Shortest Distance on Sphere Formula ```Name: Paul Status: student Age: N/A Location: N/A Country: N/A Date: N/A ``` Question: I am trying to determine the shortest distance between a point and the surface of a sphere. The only way I have to do it now is a brute force method where I find the distance between the point and a ton of actual points on the surface of the sphere, then take the minimum of these. However, I would much rather have some equations that I could use. If I have a point, (X,Y,Z), and a sphere, x^2+y^2+z^2 = R^2 (or similarly (x-a)^2+(y-b)^2+(z-c)^2 = R^2) ... is there a formula for the distance between the two? Ideally, I would like to be able to find this distance given the point, (X,Y,Z), the sphere radius, R, and the sphere center, (a,b,c). So I would end up with a function: D = f(X,Y,Z,a,b,c,R) Replies: I do not know about a formula, but here is an algorithm: Draw a line through the center of the sphere and the point (X,Y,Z). This line will intersect the surface of the sphere at the point closest to the point (X,Y,Z). Tim Mooney Beamline Controls & Data Acquisition Group Advanced Photon Source, Argonne National Lab. Hmmm... interesting question. My guess would be to find the minimum distance between the center of the sphere and the point (call that D1) and then the minimum distance between the surface of the sphere and the point would just be D1 - R, where R is the radius of the sphere. D1 is fairly easy to find (the minimum distance between two points in space). See http://en.wikipedia.org/wiki/Euclidean_distance for the equation. I hope that helps! Regards, Todd Clark, Office of Science US Department of Energy Hello Paul, Here is a pretty good way to do it. First let me restate the question so we're certain I understand what you are asking. "Given a sphere in space and a point outside the sphere, what is the shortest distance between the point and the surface of the sphere." We can make the problem much easier to solve by putting the center of the sphere at the origin. The point will be at some coordinates in space, (X,Y,Z). Thus the distance from that point to the origin is distance = the_square_root_of (X^2 + Y^2 + Z^2) = (X^2 + Y^2 + Z^2)^(1/2) Now, if the sphere is centered at the origin, then the distance from the origin to any point on the surface is just the radius of the sphere R. Thus, let us look at the line connecting the point in space to the origin. That line passes through the surface of the sphere, and is perpendicular to the surface. Since the distance from the origin to the surface is just the radius R, then the distance between the point in space and the surface is : distance_point_to_sphere = (X^2 + Y^2 + Z^2)^(1/2) - R To extend this to a sphere at arbitrary positions in space is pretty straight forward too. First, think of two points out in space, one at (X,Y,Z) and the other at (a,b,c). What is the distance between these two points? distance_between_two_points = ( (X-a)^2 + (Y-b)^2 + (Z-c)^2 ) ^ (1/2) now, if the center of the second point (a,b,c) is the center of the sphere, then the distance along the line connecting the two points is just the radius of the sphere R. so the distance between point (X,Y,Z) and the surface is distance_point_to_sphere = ( (X-a)^2 + (Y-b)^2 + (Z-c)^2 ) ^ (1/2) - R Michael S. Pierce Materials Science Division Argonne National Laboratory Click here to return to the Mathematics Archives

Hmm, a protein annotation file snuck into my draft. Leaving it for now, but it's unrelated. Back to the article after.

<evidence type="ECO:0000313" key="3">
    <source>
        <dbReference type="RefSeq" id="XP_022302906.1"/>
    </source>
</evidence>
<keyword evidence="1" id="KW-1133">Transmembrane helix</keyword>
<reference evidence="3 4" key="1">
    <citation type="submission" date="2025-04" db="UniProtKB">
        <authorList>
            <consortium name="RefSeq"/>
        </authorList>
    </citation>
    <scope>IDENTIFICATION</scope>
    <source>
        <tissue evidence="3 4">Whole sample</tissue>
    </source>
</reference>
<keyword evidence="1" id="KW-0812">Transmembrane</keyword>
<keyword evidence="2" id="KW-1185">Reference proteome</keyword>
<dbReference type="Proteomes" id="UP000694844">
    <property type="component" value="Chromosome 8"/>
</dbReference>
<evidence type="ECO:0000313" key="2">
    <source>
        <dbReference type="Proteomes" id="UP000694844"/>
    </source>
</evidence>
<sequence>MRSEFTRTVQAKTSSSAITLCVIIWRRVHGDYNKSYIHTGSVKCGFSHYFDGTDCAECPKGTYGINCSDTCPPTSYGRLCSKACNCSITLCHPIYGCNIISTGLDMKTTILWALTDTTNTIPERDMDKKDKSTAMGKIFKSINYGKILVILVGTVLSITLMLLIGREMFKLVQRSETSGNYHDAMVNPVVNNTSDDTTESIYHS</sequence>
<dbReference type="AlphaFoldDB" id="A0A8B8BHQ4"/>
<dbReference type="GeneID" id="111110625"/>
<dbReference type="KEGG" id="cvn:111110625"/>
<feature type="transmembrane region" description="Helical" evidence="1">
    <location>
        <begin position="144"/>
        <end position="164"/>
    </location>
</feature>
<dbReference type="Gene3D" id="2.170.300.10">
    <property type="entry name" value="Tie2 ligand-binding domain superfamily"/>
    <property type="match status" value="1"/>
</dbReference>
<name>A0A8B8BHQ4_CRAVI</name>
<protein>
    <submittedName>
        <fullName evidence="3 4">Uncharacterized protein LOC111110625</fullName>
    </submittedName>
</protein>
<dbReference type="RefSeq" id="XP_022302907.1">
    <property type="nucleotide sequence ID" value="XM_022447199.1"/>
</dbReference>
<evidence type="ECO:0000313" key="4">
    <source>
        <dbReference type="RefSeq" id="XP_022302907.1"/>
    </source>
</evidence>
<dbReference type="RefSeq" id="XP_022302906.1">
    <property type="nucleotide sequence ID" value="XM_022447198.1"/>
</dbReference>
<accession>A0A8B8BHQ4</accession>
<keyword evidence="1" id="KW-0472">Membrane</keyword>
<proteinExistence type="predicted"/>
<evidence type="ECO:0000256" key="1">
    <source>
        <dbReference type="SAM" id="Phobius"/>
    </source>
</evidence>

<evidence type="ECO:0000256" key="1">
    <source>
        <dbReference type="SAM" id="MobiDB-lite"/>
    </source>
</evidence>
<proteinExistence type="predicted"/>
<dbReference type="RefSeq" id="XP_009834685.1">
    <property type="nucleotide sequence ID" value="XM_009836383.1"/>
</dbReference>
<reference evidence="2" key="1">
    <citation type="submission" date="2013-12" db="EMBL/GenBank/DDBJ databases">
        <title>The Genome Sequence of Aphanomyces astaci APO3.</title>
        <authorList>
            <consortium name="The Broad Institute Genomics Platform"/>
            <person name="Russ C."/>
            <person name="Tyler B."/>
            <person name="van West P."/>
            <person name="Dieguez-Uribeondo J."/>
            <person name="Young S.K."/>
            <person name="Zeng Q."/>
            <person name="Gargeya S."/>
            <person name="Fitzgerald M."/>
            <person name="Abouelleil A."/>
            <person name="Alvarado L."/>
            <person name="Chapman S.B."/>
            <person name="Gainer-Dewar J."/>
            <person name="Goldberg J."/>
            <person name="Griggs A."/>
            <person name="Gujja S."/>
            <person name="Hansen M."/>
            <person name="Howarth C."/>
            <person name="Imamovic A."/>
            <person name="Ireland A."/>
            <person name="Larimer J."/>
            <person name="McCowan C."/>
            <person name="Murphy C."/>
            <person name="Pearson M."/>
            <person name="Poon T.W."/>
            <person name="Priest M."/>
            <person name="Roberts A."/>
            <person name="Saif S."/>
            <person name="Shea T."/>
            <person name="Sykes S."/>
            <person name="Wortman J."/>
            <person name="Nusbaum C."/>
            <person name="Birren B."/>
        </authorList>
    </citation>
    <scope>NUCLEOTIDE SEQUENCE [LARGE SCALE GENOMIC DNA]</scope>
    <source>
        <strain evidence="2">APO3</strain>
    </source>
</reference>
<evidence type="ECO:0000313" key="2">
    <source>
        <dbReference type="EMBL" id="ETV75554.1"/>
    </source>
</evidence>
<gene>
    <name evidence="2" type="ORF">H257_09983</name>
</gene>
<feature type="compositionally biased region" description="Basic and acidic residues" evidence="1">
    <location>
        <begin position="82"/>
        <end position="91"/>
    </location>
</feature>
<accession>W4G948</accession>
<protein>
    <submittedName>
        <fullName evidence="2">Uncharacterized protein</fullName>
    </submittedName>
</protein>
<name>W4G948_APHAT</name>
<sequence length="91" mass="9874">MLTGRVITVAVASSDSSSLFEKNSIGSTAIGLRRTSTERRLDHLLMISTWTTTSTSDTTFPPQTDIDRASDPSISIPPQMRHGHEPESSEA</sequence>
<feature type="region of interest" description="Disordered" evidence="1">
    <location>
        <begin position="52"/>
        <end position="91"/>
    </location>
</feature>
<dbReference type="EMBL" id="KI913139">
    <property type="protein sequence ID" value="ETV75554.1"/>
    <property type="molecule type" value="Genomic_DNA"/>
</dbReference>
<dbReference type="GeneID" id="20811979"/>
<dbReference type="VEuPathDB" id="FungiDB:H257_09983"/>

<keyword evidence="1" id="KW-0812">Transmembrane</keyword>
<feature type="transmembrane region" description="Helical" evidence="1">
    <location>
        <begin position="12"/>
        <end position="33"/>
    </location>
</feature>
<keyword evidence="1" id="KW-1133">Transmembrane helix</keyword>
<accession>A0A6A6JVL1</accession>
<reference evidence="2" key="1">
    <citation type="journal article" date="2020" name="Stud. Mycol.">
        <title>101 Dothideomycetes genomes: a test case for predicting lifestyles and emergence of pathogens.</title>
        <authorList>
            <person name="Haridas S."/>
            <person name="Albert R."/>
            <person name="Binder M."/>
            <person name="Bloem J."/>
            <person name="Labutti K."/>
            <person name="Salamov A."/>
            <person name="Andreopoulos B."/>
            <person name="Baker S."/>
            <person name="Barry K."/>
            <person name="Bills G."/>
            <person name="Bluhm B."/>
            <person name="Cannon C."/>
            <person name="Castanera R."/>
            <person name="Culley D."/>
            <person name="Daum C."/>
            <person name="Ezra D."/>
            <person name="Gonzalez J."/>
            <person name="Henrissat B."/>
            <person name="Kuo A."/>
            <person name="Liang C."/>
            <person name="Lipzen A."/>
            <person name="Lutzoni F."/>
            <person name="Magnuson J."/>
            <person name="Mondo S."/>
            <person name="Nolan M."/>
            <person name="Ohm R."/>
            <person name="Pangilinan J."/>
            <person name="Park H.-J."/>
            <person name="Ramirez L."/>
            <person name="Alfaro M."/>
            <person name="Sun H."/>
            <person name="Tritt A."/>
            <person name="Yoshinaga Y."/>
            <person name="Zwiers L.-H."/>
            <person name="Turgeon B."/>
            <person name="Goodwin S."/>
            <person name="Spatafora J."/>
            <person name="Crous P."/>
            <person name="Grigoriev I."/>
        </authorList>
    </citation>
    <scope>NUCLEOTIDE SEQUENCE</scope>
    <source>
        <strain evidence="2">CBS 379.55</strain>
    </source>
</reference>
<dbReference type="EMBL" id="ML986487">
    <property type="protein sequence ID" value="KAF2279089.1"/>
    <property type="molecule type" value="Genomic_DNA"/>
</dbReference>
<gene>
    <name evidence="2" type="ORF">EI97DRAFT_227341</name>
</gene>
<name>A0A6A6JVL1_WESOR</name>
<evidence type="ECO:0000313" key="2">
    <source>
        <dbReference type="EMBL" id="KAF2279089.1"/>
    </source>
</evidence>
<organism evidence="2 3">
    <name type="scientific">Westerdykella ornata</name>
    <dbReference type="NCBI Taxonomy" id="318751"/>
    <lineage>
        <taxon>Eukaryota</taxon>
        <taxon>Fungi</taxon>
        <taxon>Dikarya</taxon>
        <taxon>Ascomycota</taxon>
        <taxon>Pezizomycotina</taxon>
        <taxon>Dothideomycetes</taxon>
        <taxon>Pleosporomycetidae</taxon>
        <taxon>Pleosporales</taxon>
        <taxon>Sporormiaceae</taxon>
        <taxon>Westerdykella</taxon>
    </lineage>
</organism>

NEWTON is an electronic community for Science, Math, and Computer Science K-12 Educators, sponsored and operated by Argonne National Laboratory's Educational Programs, Andrew Skipor, Ph.D., Head of Educational Programs.

For assistance with NEWTON contact a System Operator (help@newton.dep.anl.gov), or at Argonne's Educational Programs